Raven’s Run 146

He was alert and ready, unhurried and unworried. If he had known that I only had one bullet left, he would have worried even less.

I bellied forward in the direction Raven had gone. The ground sloped away gently toward the valley below. Someone, probably the gunman, took a shot at the moving grass but I never heard the bullet sing. I crawled into moisture and turned with it, following an inch deep seep until it tumbled over a lip of rock, and I tumbled over with it. I sensed motion behind me, rolled over, and brought the Tokarev up. 

It was Raven.

She was crouched down behind the low bank, with her muddy knees driven deep into the loam. She wore loose, light pants and shirt, some kind of silk jogging outfit, with a windbreaker and a band to tie back her hair. She had muddy elbows and knees, and a dark smear of mud across her cheek. Her eyes were wide with fear.

Then puzzlement. Then the fear disappeared as she recognized me.

She gave a little yelp and fell forward into my arms. She was breathing heavily, perhaps crying a little. She buried her face in my neck, holding me tightly. I could feel her body trembling, and then she pressed her face upward and I had the sweet taste of her mouth on mine.

I pushed her off, although it was the last thing I wanted to do. She shook her head in wonder and said, “Where did you come from. Why . . . ; what . . .”

I grinned at her and shook my head. “Later. Now get down.”

Susyn and her dark companion were out there somewhere, and I had only one bullet. Things didn’t look good, but the electric charge that had passed between Raven and me was worth more than adrenaline. There was no way I was going to die now. I had more important things to do.

Before sticking my head up, I listened hard and heard a strange, penetrating sound. Susyn’s voice. Susyn’s death lament for her brother, the fourth and last, all dead by violence. Two of them dead at my hands.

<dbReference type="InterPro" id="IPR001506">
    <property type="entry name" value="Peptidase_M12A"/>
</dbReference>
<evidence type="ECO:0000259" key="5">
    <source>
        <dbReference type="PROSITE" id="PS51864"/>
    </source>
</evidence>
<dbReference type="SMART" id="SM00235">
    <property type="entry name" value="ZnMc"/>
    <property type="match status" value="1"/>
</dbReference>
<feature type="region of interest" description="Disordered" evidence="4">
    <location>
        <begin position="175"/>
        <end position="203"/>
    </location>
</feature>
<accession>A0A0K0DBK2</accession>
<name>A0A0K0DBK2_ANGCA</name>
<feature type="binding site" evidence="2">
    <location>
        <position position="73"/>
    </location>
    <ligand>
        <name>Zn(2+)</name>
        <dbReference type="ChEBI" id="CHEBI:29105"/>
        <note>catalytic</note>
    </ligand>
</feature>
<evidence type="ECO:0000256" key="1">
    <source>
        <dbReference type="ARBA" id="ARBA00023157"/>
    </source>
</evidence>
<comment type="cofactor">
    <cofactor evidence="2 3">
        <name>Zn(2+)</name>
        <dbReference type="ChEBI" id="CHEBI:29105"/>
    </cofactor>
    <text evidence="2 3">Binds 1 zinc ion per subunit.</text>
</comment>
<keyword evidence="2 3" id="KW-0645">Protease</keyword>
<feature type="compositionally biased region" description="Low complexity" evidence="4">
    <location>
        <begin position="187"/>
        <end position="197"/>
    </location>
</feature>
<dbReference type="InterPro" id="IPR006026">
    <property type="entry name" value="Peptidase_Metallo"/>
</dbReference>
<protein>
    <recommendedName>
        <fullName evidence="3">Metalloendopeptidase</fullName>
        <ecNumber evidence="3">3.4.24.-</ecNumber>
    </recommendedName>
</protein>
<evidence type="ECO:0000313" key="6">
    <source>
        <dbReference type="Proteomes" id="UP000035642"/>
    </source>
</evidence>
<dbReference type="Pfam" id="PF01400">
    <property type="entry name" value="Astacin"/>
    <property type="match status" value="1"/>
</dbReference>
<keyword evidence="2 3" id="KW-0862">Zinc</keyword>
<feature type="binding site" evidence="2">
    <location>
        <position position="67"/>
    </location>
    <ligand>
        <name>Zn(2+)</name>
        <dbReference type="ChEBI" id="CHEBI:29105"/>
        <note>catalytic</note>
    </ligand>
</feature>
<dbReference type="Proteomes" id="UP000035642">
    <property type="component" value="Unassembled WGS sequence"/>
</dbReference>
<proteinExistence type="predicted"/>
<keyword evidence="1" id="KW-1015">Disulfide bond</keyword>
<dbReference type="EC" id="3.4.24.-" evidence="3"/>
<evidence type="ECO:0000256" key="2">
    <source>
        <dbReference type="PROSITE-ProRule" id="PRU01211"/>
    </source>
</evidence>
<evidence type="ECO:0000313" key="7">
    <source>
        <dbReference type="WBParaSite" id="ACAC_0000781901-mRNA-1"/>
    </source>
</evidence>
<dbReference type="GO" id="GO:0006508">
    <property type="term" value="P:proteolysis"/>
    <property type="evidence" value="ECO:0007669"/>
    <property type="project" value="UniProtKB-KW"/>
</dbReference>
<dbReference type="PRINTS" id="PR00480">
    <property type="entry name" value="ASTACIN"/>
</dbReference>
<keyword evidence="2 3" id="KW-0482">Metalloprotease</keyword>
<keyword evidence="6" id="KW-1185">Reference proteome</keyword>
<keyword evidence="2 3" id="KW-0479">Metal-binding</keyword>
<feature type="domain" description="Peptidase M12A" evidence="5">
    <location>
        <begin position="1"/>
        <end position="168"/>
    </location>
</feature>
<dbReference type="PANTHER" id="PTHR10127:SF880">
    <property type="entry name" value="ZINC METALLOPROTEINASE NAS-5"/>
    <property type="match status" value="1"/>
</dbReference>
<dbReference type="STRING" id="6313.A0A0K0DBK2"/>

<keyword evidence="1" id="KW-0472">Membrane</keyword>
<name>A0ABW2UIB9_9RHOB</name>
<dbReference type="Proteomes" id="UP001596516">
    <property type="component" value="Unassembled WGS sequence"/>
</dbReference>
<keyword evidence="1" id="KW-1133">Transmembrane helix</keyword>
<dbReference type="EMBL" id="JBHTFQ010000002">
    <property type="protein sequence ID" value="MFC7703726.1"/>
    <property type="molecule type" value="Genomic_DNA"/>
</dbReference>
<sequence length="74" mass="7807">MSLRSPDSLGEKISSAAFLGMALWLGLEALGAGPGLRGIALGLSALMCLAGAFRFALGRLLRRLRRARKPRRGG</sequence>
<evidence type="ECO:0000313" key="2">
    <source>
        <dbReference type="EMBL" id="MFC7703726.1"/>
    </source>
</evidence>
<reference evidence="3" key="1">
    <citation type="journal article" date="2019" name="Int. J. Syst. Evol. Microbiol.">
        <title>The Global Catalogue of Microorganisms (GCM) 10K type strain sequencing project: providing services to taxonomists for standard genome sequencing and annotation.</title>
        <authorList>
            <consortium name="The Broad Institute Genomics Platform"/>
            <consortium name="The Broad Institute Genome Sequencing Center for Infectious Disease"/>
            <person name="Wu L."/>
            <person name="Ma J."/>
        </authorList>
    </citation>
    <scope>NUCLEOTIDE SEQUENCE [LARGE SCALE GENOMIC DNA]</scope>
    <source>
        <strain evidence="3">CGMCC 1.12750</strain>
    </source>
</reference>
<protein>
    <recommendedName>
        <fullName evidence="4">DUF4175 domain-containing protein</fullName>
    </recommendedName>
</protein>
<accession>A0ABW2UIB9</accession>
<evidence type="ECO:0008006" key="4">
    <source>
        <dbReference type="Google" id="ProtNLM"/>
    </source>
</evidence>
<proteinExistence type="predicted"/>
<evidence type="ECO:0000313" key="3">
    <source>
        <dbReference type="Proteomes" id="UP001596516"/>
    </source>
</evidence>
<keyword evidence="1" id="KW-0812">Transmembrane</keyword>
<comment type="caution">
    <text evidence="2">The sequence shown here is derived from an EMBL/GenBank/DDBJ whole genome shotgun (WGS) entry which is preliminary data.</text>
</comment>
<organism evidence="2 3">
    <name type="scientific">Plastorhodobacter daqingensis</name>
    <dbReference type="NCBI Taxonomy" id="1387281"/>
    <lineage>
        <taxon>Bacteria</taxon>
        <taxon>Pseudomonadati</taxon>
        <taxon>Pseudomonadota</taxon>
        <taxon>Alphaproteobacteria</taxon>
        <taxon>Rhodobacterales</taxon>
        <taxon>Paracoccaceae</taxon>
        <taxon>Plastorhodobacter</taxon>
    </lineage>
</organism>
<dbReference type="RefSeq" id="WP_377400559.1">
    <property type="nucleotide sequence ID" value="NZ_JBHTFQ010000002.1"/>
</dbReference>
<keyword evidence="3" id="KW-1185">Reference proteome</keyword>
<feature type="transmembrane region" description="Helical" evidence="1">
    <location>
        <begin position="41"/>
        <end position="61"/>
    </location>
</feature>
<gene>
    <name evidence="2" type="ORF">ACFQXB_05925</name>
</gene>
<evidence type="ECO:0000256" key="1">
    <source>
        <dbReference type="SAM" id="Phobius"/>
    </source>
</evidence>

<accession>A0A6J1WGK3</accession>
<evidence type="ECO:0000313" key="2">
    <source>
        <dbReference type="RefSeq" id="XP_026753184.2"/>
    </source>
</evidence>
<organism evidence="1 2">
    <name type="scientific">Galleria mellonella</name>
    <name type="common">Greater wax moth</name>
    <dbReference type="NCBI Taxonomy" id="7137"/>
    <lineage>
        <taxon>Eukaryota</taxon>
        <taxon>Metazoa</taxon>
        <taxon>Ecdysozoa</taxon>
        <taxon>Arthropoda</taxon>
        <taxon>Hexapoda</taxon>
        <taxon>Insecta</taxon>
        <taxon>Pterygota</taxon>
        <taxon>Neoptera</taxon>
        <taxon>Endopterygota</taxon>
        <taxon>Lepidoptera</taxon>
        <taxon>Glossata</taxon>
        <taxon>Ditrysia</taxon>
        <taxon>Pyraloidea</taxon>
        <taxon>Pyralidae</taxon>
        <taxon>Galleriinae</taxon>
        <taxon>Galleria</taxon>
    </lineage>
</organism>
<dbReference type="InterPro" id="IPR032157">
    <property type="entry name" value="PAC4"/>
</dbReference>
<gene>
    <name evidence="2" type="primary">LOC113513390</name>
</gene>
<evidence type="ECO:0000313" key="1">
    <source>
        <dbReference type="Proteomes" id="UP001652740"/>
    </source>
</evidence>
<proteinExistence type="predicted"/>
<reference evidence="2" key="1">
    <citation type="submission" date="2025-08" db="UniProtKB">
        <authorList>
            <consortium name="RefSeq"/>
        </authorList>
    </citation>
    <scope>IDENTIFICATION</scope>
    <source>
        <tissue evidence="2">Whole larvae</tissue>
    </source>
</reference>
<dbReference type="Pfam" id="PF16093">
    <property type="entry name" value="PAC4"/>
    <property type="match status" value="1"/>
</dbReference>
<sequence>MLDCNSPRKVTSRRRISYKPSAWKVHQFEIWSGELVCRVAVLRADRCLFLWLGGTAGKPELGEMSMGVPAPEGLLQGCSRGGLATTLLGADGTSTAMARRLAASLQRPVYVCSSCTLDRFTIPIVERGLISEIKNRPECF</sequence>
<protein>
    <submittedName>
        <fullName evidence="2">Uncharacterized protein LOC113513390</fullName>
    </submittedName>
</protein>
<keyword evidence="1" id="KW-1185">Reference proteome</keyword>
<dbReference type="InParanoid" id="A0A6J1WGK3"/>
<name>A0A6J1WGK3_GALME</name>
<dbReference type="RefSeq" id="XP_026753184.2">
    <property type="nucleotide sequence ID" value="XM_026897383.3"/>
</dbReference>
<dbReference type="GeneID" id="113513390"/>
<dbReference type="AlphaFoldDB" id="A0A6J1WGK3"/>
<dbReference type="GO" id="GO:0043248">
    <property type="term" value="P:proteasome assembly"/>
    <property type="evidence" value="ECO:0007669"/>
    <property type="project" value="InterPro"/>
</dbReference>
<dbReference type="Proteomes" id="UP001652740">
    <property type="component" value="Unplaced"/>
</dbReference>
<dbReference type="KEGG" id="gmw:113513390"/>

I looked over the grassy rim. Susyn was kneeling with Alan’s lax and bloody head against her breast, rocking back and forth, crying out with a high and rhythmic keening. It set my hair on end. The dark man was crouched beside her, unmoved. If I had had two bullets, I would have spent one on him.

I slid back and motioned to Raven to follow. We went downslope on knees and elbows, but within three hundred meters, the seep tumbled over the verge of a grassy cliff. It was a steep, green and lovely drop, but the grass and mosses did not disguise the granite beneath. We could go no further in that direction.

I looked back. Susyn and her man were coming our way, walking fast and separating as they came. Susyn’s path was carrying her away to the left. The Levantine was coming directly toward us.

I eased down. He had been looking to his left. A quick movement on my part would have caught his eye. Raven put her hand on my ankle and I shook my head. I motioned her back upstream and whispered, “Get twenty feet away and draw his attention the moment you see him.”

She moved away without protest. I checked the Tokarev briefly. Seconds. I had only seconds to wait – seconds to live or die.

I heard Raven draw a sharp breath as the stranger came into sight. He turned toward her, raising his revolver, but in that same moment he had sensed the trap and begun to turn back downslope. I raised the Tokarev two handed, in classic Weaver stance, and brought the sights to bear on his face. more tomorrow


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